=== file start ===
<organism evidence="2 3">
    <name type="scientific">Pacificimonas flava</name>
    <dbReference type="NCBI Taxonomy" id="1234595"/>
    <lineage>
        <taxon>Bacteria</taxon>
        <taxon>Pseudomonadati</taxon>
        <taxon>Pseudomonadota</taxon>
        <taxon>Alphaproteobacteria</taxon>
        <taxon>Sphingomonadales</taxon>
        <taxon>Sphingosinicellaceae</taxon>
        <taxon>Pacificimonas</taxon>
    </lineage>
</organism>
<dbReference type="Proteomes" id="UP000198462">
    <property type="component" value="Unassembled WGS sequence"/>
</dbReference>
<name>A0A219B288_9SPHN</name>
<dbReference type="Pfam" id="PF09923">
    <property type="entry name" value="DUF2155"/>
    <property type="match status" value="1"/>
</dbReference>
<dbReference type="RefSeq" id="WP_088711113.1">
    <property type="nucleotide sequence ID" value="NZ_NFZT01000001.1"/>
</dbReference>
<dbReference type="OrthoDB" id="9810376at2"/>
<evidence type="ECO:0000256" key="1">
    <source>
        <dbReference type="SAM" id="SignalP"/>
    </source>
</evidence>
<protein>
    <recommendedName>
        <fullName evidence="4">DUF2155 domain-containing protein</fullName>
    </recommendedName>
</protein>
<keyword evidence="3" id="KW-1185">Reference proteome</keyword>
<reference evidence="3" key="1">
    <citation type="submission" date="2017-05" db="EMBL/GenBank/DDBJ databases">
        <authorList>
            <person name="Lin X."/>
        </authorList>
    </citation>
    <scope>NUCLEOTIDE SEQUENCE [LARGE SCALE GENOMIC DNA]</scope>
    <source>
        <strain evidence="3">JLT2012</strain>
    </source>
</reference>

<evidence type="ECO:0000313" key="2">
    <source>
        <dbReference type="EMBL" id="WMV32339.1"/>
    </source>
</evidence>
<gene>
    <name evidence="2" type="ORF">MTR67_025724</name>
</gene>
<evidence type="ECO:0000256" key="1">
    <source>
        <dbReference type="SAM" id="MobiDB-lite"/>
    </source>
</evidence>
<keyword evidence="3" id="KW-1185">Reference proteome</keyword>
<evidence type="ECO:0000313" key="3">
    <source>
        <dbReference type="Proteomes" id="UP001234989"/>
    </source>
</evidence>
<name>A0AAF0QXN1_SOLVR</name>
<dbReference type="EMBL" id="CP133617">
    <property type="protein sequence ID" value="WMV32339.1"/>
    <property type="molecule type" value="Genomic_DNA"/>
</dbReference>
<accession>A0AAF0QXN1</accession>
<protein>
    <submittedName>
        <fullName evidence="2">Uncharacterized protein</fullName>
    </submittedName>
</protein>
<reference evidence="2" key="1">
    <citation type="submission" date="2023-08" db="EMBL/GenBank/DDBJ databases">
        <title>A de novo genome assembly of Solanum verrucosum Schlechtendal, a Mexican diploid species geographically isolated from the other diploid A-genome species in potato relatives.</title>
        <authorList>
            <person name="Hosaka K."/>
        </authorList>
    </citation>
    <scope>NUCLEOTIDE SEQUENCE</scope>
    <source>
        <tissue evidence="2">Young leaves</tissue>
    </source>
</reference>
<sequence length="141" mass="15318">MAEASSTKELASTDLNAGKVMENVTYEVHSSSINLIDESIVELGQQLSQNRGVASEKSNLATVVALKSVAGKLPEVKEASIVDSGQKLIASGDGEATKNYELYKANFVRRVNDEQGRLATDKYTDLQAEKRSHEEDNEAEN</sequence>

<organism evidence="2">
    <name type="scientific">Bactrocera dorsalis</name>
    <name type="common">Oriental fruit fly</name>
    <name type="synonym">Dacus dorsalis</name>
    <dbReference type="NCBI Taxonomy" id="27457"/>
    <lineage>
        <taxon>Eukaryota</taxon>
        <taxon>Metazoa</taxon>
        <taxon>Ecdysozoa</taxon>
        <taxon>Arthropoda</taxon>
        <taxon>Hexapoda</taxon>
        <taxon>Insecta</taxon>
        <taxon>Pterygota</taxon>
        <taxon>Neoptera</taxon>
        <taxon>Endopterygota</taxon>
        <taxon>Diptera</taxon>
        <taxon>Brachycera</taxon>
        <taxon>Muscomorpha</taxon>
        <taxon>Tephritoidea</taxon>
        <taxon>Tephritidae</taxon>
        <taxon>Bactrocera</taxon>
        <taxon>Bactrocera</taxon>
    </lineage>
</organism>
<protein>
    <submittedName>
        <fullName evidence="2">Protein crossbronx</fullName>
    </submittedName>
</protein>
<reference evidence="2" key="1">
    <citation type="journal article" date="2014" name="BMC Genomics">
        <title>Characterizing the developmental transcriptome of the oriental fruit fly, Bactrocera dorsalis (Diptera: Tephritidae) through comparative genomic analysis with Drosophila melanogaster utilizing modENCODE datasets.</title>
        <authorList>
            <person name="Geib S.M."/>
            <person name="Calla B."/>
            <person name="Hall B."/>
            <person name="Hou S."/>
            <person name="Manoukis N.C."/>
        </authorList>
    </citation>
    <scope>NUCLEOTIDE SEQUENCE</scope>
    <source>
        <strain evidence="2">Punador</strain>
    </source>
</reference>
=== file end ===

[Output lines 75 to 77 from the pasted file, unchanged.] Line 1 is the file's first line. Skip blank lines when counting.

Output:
        <fullName evidence="2">Uncharacterized protein</fullName>
    </submittedName>
</protein>